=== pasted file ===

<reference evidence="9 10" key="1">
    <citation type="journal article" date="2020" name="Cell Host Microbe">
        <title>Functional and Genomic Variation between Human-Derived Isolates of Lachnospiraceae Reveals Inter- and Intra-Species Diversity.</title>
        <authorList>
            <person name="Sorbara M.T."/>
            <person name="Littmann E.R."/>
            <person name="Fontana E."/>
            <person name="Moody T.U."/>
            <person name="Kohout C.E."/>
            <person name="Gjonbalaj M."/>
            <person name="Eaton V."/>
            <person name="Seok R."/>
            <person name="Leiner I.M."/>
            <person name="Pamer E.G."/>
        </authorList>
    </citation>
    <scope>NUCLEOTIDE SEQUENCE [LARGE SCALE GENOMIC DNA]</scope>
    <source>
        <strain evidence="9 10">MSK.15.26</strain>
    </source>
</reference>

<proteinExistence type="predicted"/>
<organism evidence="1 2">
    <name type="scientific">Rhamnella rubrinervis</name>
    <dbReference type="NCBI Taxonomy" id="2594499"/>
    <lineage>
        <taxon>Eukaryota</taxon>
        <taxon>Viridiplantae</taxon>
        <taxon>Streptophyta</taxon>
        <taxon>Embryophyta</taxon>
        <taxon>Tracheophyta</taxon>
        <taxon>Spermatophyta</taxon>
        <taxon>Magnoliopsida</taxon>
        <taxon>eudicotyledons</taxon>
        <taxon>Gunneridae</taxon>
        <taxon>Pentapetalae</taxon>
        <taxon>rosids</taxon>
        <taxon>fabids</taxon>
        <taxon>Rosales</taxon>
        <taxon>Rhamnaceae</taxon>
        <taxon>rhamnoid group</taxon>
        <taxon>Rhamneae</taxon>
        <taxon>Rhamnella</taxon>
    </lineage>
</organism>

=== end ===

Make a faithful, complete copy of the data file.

<reference evidence="9 10" key="1">
    <citation type="journal article" date="2020" name="Cell Host Microbe">
        <title>Functional and Genomic Variation between Human-Derived Isolates of Lachnospiraceae Reveals Inter- and Intra-Species Diversity.</title>
        <authorList>
            <person name="Sorbara M.T."/>
            <person name="Littmann E.R."/>
            <person name="Fontana E."/>
            <person name="Moody T.U."/>
            <person name="Kohout C.E."/>
            <person name="Gjonbalaj M."/>
            <person name="Eaton V."/>
            <person name="Seok R."/>
            <person name="Leiner I.M."/>
            <person name="Pamer E.G."/>
        </authorList>
    </citation>
    <scope>NUCLEOTIDE SEQUENCE [LARGE SCALE GENOMIC DNA]</scope>
    <source>
        <strain evidence="9 10">MSK.15.26</strain>
    </source>
</reference>

<proteinExistence type="predicted"/>
<organism evidence="1 2">
    <name type="scientific">Rhamnella rubrinervis</name>
    <dbReference type="NCBI Taxonomy" id="2594499"/>
    <lineage>
        <taxon>Eukaryota</taxon>
        <taxon>Viridiplantae</taxon>
        <taxon>Streptophyta</taxon>
        <taxon>Embryophyta</taxon>
        <taxon>Tracheophyta</taxon>
        <taxon>Spermatophyta</taxon>
        <taxon>Magnoliopsida</taxon>
        <taxon>eudicotyledons</taxon>
        <taxon>Gunneridae</taxon>
        <taxon>Pentapetalae</taxon>
        <taxon>rosids</taxon>
        <taxon>fabids</taxon>
        <taxon>Rosales</taxon>
        <taxon>Rhamnaceae</taxon>
        <taxon>rhamnoid group</taxon>
        <taxon>Rhamneae</taxon>
        <taxon>Rhamnella</taxon>
    </lineage>
</organism>